Does it really matter who you appoint as executor in your will?
YES! It absolutely matters who you appoint as the executor in your will! A cat named ‘Boots’ taught thousands of people the importance of naming a trusted executor in your Will. Specifically, a news story out of Chicago gives the story of Boots and his deceased owner.
Apparently, Boots’ owner loved animals so much that she gave $1.3 million to charities for animals in her Will. However, her Last Will and Testament also stipulated that her cat, Boots, should be euthanized. Why would she want to euthanize her own cat if she loves animals so much? It’s speculated that the owner assumed any owner after her would mistreat Boots, and she couldn’t bear to think of Boots going through all that agony.
Fortunately, after Boots’ owner died, the executor of the owner’s Will stepped in and asked the court to block the euthanization of Boots. Now, that’s a good executor. Even though the executor technically acted against the wishes of Boots’ owner, it was only because he knew that Boots was going to receive top-notch care. The executor arranged for Boots to go to a cage-free cat sanctuary.
Here, the executor showed several qualities you want in an executor. First, the executor was responsible. You want your executor to care about doing the right thing and doing what you would want done. Second, the executor was active and engaged. If your executor is slow, that can cause resentment among the Will beneficiaries.
I know this sounds like common sense. However, you might be surprised at how many of my clients name executors based off of how much they like a particular person or how nice the person is. Other times, my clients will feel as they “owe” someone and, therefore, should name that person as executor…. as if naming someone executor is doing that person a favor.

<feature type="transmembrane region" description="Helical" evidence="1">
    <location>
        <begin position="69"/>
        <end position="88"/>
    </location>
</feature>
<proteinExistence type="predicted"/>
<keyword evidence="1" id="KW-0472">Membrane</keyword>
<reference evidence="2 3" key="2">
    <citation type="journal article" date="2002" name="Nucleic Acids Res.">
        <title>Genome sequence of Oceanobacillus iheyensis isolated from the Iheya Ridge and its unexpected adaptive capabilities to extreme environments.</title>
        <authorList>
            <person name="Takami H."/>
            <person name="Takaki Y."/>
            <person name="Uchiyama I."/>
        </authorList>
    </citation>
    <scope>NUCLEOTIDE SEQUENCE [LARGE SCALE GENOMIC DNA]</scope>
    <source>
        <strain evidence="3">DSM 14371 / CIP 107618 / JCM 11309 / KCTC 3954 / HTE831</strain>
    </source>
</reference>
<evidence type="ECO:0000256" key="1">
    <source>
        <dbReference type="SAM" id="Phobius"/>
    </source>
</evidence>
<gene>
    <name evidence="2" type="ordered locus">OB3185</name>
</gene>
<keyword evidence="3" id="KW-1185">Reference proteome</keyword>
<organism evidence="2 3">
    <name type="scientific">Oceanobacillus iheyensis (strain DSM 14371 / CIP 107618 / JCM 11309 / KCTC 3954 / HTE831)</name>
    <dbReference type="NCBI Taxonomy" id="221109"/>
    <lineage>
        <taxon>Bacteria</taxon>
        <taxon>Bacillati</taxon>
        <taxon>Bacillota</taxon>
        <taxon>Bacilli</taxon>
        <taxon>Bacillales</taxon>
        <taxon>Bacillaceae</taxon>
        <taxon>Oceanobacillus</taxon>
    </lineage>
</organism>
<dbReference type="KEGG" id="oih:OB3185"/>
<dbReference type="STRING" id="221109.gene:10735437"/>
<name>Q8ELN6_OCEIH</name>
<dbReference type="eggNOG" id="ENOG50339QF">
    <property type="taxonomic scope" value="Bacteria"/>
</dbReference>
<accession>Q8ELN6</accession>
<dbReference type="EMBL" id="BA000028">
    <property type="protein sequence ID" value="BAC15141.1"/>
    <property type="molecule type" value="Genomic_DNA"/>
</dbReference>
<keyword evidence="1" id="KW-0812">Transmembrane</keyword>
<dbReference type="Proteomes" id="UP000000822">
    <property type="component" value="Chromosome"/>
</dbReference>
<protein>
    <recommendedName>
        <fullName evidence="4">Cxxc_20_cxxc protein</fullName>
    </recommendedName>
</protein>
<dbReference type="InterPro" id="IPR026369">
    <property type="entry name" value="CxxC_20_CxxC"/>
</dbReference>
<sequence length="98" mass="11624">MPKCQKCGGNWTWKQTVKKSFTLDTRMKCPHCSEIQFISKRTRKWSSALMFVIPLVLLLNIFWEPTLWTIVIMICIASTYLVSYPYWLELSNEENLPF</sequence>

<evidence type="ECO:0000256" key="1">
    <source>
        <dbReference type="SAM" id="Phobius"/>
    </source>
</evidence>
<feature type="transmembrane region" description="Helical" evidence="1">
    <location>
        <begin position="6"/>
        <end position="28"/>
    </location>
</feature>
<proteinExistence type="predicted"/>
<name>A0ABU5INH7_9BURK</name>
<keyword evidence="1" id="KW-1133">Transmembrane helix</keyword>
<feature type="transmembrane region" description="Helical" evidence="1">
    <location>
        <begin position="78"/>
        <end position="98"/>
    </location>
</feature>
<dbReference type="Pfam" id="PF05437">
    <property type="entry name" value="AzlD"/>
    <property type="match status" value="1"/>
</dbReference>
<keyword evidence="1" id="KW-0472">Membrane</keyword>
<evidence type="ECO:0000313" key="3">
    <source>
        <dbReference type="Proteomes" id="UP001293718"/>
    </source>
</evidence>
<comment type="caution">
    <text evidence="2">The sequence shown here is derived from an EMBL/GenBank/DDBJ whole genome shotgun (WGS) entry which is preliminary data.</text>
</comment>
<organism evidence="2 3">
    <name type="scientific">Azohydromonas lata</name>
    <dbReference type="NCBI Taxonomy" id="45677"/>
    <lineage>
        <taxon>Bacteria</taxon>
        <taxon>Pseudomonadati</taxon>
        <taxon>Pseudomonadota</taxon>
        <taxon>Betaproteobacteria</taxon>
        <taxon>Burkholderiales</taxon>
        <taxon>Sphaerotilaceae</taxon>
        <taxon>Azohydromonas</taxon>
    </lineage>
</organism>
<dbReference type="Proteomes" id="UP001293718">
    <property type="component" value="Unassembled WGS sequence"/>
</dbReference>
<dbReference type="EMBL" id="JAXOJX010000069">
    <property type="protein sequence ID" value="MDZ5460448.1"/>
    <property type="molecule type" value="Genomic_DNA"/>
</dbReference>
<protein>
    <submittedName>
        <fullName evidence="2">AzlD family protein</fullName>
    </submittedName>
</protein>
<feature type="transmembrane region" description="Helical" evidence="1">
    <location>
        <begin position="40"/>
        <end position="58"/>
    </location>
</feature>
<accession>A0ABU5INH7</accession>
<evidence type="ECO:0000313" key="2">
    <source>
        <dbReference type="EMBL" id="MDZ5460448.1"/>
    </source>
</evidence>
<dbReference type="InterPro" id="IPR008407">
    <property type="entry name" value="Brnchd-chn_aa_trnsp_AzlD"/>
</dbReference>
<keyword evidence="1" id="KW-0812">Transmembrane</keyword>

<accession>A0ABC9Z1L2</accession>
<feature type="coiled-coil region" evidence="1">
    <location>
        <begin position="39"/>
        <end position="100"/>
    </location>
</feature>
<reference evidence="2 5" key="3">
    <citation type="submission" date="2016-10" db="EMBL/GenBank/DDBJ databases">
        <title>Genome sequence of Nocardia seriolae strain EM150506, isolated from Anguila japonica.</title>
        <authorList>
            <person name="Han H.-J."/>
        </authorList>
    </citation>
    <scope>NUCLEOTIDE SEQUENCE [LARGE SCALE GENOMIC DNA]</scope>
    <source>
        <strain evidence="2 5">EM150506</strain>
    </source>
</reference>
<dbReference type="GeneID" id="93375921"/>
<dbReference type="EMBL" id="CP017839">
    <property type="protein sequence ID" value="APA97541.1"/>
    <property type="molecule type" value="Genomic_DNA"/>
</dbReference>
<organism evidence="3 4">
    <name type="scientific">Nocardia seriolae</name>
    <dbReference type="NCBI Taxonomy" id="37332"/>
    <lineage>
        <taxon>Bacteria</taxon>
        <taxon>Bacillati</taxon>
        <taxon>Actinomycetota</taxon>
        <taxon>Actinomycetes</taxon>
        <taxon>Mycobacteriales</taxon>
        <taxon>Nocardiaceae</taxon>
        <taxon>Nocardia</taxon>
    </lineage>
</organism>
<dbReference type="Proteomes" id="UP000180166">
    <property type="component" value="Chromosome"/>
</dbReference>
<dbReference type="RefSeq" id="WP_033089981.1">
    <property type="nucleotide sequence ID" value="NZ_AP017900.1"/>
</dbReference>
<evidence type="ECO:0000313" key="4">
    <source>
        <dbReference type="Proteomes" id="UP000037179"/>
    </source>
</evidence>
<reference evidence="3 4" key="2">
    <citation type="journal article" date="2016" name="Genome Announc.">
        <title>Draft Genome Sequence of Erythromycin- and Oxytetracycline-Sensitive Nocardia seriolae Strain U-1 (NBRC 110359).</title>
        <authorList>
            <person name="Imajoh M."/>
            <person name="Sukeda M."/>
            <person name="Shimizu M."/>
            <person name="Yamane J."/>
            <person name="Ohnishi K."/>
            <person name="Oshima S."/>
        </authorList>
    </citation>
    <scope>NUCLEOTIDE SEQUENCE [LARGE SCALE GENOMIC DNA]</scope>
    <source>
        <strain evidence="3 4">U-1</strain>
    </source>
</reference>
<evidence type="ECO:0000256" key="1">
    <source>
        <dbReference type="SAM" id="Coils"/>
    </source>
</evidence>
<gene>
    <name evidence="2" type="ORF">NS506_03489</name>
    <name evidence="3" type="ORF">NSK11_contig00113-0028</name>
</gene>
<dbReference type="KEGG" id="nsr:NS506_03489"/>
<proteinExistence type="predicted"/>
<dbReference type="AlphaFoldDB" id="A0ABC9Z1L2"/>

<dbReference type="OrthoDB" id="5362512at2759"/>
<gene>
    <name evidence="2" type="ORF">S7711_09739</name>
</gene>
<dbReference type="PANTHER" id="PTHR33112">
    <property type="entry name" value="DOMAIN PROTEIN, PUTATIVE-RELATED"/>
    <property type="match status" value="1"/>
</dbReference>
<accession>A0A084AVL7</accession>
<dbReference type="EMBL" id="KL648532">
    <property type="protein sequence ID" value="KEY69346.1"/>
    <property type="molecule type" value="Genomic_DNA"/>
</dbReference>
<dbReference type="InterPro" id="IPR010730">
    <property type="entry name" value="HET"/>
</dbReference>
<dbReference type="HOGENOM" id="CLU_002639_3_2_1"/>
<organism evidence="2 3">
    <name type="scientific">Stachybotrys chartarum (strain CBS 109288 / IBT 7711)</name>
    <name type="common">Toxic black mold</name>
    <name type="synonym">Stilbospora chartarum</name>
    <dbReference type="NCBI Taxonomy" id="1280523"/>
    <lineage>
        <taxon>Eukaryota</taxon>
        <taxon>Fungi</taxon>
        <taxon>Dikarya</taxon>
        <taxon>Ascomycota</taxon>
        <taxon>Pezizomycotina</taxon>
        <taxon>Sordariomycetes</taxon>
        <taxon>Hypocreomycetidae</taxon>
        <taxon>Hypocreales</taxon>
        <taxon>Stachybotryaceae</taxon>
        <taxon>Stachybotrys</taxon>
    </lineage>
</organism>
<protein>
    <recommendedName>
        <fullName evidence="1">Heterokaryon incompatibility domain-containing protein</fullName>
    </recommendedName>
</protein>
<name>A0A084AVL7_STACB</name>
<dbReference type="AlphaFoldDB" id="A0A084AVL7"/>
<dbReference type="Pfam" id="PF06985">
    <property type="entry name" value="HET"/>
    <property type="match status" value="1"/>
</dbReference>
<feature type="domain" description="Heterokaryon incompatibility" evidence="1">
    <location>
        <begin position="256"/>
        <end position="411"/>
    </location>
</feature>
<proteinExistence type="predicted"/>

So, when you’re evaluating potential executors, remember that serving as executor is hard work and requires responsibility and diligence above all else.
Other important qualities when choosing an executor include, in order of importance:
- Trustworthy (would never steal)
- Has relevant experience (has served as executor previously, is a CPA, or is an attorney)
- Not too busy (doesn’t have a career or family that is too demanding)
- Doesn’t live too far away
- Doesn’t have too much personal animosity against the beneficiaries in the Will
NOTE also that the executor cannot be a convicted felon and cannot have committed a “crime of moral turpitude.”
Visit www.ShuttLawFirm.com for more information on naming executors in your Texas will, an executrix, what to do if you are named executor in Texas, or the duties of an executor of a Texas Last Will and Testament, contact Dallas, Texas estate planning lawyers here.
Shutt Law Firm’s office is conveniently located just north of Dallas, TX, near the intersection of highway 75 and Arapaho Road in Richardson, TX.
You can also call the estate planning attorneys at (214) 302-8197 for more information on the topic discussed in this article or to discuss a different legal matter. Please consider the Shutt Law Firm if you’re looking for a Dallas, TX lawyer for probate court, Dallas Letters Testamentary, avoiding probate in Dallas, TX, or probate attorney in Dallas area.
DISCLAIMER: Nothing in this brief article constitutes legal advice. The information provided herein is merely provided in the spirit of education. If you have a legal question, you should consult an attorney for your specific legal situation. Further, nothing in this article shall be construed to have started an attorney-client relationship. No such relationship exists until both you and an attorney at the Shutt Law Firm PLLC sign an engagement letter.